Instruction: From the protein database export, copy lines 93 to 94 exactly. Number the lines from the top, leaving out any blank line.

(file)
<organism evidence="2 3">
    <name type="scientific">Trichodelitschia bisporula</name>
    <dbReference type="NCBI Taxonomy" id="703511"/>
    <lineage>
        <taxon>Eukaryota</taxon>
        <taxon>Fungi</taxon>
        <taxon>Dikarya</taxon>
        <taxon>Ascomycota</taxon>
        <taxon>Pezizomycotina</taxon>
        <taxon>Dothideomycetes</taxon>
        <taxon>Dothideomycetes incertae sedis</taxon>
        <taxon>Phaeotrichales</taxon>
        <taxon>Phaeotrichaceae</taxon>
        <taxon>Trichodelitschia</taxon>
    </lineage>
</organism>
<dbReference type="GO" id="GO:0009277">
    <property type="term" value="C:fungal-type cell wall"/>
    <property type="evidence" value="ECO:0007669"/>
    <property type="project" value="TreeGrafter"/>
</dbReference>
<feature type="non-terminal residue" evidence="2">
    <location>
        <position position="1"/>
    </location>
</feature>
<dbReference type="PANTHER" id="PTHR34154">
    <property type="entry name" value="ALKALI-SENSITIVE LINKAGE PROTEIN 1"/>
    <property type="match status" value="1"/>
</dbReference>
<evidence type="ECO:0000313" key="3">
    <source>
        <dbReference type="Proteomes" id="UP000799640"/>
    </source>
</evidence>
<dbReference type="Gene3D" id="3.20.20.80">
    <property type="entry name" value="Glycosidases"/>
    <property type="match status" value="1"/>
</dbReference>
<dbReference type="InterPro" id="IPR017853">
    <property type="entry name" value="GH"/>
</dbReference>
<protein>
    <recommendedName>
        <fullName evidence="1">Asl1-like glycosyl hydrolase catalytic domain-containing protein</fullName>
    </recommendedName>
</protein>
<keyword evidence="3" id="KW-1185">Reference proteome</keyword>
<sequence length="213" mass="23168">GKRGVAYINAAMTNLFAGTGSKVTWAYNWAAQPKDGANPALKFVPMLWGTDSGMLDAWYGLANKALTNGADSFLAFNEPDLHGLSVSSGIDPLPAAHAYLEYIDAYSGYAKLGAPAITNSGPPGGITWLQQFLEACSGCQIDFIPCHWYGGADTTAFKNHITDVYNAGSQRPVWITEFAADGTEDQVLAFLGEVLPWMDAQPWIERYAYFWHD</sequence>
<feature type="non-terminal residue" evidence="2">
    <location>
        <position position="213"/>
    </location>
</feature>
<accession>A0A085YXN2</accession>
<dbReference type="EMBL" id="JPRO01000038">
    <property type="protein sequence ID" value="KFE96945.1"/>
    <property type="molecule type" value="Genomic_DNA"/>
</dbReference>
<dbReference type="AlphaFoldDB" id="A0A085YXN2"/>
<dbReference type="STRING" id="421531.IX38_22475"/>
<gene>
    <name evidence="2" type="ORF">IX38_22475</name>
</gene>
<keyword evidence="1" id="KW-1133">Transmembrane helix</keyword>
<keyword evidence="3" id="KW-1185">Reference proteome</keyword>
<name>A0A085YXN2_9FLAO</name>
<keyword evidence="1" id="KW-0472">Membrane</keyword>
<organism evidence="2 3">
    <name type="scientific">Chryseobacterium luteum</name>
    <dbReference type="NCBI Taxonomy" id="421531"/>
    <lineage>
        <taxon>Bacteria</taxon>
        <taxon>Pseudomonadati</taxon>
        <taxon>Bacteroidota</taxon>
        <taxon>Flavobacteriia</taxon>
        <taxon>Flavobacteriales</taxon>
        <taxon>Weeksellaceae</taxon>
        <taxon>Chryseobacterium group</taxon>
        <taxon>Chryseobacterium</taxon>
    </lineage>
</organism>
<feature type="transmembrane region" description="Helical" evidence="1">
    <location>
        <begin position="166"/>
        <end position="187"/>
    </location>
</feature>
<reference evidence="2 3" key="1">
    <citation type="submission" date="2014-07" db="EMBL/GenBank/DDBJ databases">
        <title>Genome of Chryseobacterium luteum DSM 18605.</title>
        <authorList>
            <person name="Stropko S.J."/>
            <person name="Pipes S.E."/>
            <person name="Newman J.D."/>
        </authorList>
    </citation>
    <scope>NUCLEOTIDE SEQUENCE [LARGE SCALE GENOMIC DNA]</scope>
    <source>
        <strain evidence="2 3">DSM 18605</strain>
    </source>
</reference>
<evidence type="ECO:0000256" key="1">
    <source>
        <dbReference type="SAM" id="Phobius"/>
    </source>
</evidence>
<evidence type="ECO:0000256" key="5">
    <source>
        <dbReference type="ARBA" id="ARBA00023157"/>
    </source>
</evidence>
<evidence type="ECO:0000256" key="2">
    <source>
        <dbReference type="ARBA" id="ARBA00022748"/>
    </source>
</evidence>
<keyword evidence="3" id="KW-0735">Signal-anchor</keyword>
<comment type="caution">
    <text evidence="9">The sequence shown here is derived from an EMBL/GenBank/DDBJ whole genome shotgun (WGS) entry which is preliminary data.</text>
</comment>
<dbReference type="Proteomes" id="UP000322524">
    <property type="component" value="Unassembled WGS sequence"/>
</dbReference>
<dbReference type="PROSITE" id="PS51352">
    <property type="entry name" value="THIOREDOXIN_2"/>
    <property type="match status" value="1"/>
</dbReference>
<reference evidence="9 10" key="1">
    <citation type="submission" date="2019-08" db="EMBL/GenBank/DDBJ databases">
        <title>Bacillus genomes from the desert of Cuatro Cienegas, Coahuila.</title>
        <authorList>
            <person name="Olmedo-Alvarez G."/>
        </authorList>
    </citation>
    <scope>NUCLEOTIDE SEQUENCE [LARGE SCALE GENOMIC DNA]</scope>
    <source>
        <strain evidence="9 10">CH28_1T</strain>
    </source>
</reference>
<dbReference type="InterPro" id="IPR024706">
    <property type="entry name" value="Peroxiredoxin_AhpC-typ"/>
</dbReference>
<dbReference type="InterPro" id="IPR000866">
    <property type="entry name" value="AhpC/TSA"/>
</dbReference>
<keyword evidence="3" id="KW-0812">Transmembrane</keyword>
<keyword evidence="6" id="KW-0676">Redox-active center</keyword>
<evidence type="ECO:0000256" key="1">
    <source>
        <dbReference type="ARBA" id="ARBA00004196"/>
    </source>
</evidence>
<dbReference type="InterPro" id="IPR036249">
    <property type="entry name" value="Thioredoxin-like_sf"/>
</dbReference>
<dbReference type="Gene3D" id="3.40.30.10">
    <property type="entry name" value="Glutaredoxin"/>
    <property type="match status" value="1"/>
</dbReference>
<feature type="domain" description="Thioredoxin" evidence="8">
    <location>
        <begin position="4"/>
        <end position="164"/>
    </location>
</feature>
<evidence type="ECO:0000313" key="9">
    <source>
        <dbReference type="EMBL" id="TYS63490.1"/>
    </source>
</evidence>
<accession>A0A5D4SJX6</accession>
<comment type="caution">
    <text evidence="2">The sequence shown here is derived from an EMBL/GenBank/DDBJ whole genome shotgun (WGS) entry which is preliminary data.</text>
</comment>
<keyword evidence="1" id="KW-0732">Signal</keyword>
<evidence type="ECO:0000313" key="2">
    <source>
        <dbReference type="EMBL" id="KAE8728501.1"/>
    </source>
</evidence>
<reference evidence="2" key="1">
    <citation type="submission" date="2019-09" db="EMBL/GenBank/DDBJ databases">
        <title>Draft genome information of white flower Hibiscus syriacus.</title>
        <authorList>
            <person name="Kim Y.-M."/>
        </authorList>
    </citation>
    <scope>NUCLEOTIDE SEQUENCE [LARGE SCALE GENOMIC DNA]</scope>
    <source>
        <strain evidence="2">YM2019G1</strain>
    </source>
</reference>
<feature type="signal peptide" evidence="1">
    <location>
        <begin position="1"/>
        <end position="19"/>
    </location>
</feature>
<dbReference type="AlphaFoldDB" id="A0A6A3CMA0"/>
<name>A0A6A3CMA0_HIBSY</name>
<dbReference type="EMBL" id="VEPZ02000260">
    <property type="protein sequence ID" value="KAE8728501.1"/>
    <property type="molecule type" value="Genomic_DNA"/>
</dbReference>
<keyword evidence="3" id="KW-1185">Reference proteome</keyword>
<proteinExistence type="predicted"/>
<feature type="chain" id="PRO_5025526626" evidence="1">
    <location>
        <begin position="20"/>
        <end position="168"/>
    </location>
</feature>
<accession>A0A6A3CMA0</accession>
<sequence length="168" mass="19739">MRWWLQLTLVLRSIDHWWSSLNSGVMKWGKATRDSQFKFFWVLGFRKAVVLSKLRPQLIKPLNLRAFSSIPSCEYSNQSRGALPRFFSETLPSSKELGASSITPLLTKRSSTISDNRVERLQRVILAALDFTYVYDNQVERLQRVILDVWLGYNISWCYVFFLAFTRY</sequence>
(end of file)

            <person name="Stropko S.J."/>
            <person name="Pipes S.E."/>